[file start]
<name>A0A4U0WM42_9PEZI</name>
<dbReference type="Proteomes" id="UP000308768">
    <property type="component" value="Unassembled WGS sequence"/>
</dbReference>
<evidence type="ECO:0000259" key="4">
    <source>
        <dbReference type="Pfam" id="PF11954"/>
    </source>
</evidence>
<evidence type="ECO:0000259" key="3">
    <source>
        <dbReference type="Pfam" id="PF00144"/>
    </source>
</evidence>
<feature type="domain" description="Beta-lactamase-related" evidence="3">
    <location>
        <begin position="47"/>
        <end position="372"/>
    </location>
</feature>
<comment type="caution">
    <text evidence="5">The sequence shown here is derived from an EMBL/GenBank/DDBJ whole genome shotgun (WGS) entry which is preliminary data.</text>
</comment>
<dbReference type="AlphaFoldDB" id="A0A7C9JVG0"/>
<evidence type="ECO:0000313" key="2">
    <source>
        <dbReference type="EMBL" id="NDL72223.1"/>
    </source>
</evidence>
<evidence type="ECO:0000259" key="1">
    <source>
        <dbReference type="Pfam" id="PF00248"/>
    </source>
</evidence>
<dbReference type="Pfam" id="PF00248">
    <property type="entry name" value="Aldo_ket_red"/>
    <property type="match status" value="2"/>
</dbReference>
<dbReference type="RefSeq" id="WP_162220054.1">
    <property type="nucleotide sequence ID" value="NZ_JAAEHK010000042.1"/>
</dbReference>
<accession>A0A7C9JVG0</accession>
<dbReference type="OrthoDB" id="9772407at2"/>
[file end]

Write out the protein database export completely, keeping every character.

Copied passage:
<name>A0A4U0WM42_9PEZI</name>
<dbReference type="Proteomes" id="UP000308768">
    <property type="component" value="Unassembled WGS sequence"/>
</dbReference>
<evidence type="ECO:0000259" key="4">
    <source>
        <dbReference type="Pfam" id="PF11954"/>
    </source>
</evidence>
<evidence type="ECO:0000259" key="3">
    <source>
        <dbReference type="Pfam" id="PF00144"/>
    </source>
</evidence>
<feature type="domain" description="Beta-lactamase-related" evidence="3">
    <location>
        <begin position="47"/>
        <end position="372"/>
    </location>
</feature>
<comment type="caution">
    <text evidence="5">The sequence shown here is derived from an EMBL/GenBank/DDBJ whole genome shotgun (WGS) entry which is preliminary data.</text>
</comment>
<dbReference type="AlphaFoldDB" id="A0A7C9JVG0"/>
<evidence type="ECO:0000313" key="2">
    <source>
        <dbReference type="EMBL" id="NDL72223.1"/>
    </source>
</evidence>
<evidence type="ECO:0000259" key="1">
    <source>
        <dbReference type="Pfam" id="PF00248"/>
    </source>
</evidence>
<dbReference type="Pfam" id="PF00248">
    <property type="entry name" value="Aldo_ket_red"/>
    <property type="match status" value="2"/>
</dbReference>
<dbReference type="RefSeq" id="WP_162220054.1">
    <property type="nucleotide sequence ID" value="NZ_JAAEHK010000042.1"/>
</dbReference>
<accession>A0A7C9JVG0</accession>
<dbReference type="OrthoDB" id="9772407at2"/>